For as long as the water is warm enough, Priscilla Rattazzi and Chris Whittle keep a fleet of kayaks, paddleboards, and two small sailboats at the edge of Georgica Pond, ready for a jaunt around the pond or a trip across it to the ocean beach in the near distance.
“I’m a big boater,” Ms. Rattazzi said on a sunny day in late August, so the water was a major selling point when she and her husband first toured the 11-acre estate on a winter day nearly 28 years ago. “When we walked onto the property before we bought it, I looked at the pond and said, ‘Oh, my God, I can sail to the beach.’ ”
Not 48 hours later they had bought the sprawling house, a 10,000-square-foot fixer-upper built in 1931 and ready for a breath of new life. “We knew it would be a lot of work, but we were young and full of energy,” she said. With the help of the architect Peter Marino, they began renovating the Georgian-Revival house immediately and moved in two and half years later. It has been their summer and weekend refuge ever since.
Although the couple put the house on the market for a record-breaking asking price of $140 million two years ago, one gets the sense that they are in no hurry to say farewell. “I have a romantic vision of somebody walking in and buying it in the spirit in which we bought it, but that hasn’t happened and the market has changed,” Ms. Rattazzi said. “It would take a special buyer, but that person hasn’t turned up, and we’re quite happy about that.”
The property had been listed for a year in 2002 for $46 million, but was pulled off the market. “If the right person appears, we’ll all have a family conference and discuss it, and if the right person doesn’t come along, we’re going to keep it — happily,” Ms. Rattazzi said.
While there is no denying that Briar Patch, as the house is called, is among the biggest houses here, it has understated, impeccable style and is a true family home, which has been the backdrop for three growing children, the youngest of whom will finish college in May, several beloved dogs, and myriad guests and family celebrations, most recently the wedding of Ms. Rattazzi’s son, Maxi Moehlmann, in August, to Annabelle Caufman Soudavar.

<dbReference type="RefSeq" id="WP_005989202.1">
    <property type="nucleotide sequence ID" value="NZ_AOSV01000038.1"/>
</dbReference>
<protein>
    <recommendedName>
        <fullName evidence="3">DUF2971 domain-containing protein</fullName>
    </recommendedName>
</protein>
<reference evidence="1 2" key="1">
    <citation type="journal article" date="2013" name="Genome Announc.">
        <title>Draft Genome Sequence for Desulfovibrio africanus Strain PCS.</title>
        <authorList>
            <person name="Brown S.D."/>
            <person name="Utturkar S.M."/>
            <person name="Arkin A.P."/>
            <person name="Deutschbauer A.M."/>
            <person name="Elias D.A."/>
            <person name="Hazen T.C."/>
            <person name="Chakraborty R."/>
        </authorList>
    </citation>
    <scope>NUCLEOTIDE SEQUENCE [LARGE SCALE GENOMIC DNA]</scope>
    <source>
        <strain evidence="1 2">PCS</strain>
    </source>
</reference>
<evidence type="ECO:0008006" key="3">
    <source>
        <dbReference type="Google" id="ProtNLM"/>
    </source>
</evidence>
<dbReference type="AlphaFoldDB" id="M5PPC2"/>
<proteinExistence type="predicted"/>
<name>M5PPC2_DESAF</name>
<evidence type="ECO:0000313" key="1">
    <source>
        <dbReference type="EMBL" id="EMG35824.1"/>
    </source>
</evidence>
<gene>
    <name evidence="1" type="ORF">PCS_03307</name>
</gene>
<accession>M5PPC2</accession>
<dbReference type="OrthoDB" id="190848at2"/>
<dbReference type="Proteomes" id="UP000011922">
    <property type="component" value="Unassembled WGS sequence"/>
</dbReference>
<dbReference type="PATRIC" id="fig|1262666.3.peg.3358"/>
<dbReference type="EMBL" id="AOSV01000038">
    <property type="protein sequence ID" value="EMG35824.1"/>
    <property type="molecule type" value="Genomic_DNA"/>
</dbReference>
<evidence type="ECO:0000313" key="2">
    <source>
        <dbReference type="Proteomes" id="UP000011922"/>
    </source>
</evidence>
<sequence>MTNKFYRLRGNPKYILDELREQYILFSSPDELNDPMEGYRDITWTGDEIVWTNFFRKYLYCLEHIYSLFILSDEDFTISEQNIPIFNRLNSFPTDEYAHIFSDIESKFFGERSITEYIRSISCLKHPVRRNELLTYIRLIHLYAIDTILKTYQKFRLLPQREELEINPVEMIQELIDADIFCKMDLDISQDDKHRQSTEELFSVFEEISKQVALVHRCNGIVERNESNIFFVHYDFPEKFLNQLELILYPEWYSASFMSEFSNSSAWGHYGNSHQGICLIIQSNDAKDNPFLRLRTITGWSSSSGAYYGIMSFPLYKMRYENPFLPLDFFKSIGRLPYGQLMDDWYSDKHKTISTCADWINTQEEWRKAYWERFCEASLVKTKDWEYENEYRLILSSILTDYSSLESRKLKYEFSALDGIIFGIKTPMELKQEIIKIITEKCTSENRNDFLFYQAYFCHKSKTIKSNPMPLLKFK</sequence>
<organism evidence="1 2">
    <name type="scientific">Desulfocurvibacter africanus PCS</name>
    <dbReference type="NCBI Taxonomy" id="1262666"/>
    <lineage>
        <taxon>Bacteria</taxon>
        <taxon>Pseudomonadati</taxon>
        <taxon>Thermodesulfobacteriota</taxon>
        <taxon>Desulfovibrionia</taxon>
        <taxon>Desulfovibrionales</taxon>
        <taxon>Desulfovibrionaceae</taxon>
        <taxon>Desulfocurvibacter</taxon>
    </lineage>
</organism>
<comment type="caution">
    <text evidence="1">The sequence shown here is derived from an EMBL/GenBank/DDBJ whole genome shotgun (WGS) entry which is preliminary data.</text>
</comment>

The house was still topsy-turvy in late August as a result of the wedding, with shoes, scarves, sweaters, handbags, and wedding gifts of uncertain origin in neat piles here and there. Now, Sasha, the younger of the Whittles’ two daughters, was preparing to head back to Middlebury College in Vermont, Mr. Whittle was away on business, and Ms. Rattazzi was set to head off to Greece for a week. “When we bought the house, it seemed very big,” Ms. Rattazzi said. “I had just one child; I was pregnant with my second.” There were so many bedrooms at the time — before they removed four to make way for a three-story great room — that “it felt like an inn.” This summer, with their three grown children and their children’s friends and a steady stream of houseguests passing through, not to mention a golden retriever and a dachshund, Ms. Rattazzi sometimes wished for those extra bedrooms again, despite the four-bedroom guesthouse they built just a few steps away.
Ms. Rattazzi is from Italy, and her creative touch and European sensibilities can be seen throughout the house: custom Italian fabrics, black-and-white photographs of her own and many by the great Edward S. Curtis, pine antiques from English Country Antiques in Bridgehampton and the now-defunct Balasses House in Amagansett, hand-crafted Italian and French furniture that has stood the test of time and changing trends, and a subtle palette that seems born of its surroundings.
“The light is muted here,” Ms. Rattazzi said. “Bright colors don’t work. . . . I’ve been in new houses here and they have a completely different look. The whites are whiter and the fabrics are more modern. Me, as a European, I like this palette.”
The beginnings of one of Ms. Rattazzi’s books of black-and-white photographs, “Luna and Lola,” and an ongoing memoir project can be traced in part to Briar Patch’s long dining room table, which tends to serve as her desk most days. Meals are usually taken in what the family calls the breakfast room, a sunny space across the hall with its own small kitchen and a door to the back porch.